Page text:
Just over 12.5 million people live in Mumbai, making it the second biggest city in India and one of the most populous cities in the world. The official language of the state of Maharashtra is Marathi. However, local varieties of Hindi, Gujarati, and English, or a mixture thereof, are also among the many languages commonly spoken by urbanites of various backgrounds in Mumbai.
The rich mix of cultures, religions, and languages can be traced back to the city’s long history as the country’s most popular destination for migrants from both India and overseas. The different religions practiced by the various demographic groups living in Mumbai are an important part of cultural life.
Life in Mumbai features countless traditional festivals originating from the city’s various religious groups and spread out across the year. Baisakhi, for example, is a harvest festival celebrated by the Sikh population during the period of Vaishakh (April and May). It includes joyful processions, martial arts performances, and acts of charity.
Diwali or Deepavali, the Hindu Festival of Lights, is very popular with nearly all residents of Mumbai. It takes place either in the last week of October or the first two weeks of November, and — since it’s associated with Lakshmi, the goddess of wealth — it also marks the beginning of the new fiscal year in Mumbai. Arguably the most important festival of the cultural life in Mumbai, though, is Ganesh Chaturthi, the birthday of the elephant-headed deity Ganesha celebrated in August or September.
However, it is not only Indian festivals that are highlights of the year in Mumbai; some Zoroastrian festivals as well as Eid al-Fitr (the end of the fasting period for Muslims), Christmas, and Good Friday are also very much part of the festival calendar of Mumbai’s diverse population. The latter two are not only part of the Christian year in Mumbai, but are respected by many other Mumbaikars, too.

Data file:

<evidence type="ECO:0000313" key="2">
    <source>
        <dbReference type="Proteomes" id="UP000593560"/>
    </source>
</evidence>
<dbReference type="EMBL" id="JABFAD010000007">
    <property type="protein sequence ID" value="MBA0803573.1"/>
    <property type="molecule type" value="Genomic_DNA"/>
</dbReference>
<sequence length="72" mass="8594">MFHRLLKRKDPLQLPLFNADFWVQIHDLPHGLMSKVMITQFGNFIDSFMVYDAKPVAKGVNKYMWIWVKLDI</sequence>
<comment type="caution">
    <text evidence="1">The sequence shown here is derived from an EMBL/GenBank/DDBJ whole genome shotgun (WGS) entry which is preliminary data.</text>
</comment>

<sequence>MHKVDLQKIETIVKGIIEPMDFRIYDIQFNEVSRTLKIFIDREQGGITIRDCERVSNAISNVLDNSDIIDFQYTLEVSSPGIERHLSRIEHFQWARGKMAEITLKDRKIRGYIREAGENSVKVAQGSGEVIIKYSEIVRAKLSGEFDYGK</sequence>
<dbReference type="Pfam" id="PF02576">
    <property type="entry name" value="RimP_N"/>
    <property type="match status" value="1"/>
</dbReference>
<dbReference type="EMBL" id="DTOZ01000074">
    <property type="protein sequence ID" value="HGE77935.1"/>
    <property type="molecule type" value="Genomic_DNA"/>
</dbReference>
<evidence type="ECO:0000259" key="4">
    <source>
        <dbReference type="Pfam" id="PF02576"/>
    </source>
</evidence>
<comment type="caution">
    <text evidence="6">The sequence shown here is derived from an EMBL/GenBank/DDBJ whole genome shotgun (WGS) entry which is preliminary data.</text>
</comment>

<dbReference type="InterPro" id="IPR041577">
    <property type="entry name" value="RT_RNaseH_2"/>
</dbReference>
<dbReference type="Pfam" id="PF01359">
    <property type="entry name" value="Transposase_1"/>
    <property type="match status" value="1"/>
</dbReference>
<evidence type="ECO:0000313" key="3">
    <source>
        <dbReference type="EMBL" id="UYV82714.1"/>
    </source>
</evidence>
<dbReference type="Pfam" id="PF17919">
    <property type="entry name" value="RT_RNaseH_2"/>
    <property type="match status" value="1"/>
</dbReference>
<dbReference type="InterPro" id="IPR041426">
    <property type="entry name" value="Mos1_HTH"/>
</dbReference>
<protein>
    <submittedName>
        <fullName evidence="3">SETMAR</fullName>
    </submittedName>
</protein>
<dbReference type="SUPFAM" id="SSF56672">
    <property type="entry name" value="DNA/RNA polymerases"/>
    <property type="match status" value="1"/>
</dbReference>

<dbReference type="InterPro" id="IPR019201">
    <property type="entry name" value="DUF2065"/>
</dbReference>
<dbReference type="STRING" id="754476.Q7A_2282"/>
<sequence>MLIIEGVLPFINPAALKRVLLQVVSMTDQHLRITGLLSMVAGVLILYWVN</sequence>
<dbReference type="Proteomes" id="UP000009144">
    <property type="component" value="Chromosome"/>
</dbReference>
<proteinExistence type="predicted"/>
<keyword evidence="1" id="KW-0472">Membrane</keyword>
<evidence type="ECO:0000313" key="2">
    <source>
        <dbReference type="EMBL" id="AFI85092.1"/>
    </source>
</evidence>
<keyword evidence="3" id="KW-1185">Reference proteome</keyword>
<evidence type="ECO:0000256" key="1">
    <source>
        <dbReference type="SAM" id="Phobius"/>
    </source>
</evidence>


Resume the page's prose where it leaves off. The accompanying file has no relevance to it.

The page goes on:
Of course, there is a secular side to the cultural life in Mumbai as well. Locals and expats alike enjoy the lively entertainment offered in the countless theaters, museums, art galleries, music festivals, restaurants, and nightlife venues. The city also has a rich literary tradition, with Salman Rushdie being the Mumbai representative best known among Western expatriates.
As a resident of Mumbai, you will be able to browse the well-stacked, slightly dusty rows of second-hand bookstores or frequent the local branches of the Oxford chain, part of a major Indian publishing conglomerate which sells books too. In fact, bookshops play a multifaceted role, often functioning as a library as well as a children’s play-center. Public readings and kids’ activities open to everyone are hosted there, and enjoying a cup of tea or coffee while flicking through the books is a common pastime.
Cinema lovers in Mumbai benefit from a variety of movie theaters that show everything from blockbusters to arthouse pictures. The Regal Cinema in Colaba, for example, is appreciated for its wonderful Art Deco style. Obviously, one must not forget that Bollywood, the world’s largest film industry, is also based in Mumbai.
Sports, particularly cricket, are an important feature of life in Mumbai and enjoy great popularity among most inhabitants. Everyone is invited to take part, either actively on one of the city’s many cricket grounds or as a passive spectator in the stadium. Business almost comes to a screeching halt on the day of a big cricket match. Seasoned expats in Mumbai will know better than to schedule important meetings on those days!
One should not forget yoga, a very important part of life in Mumbai and of Indian culture in general. If you’ve never done any yoga before, now is the time to try it. If yoga does not suit you, though, check out Mumbai on the net or asklaila, India’s local information service on the internet, for useful updates on events and leisure activities in Mumbai.
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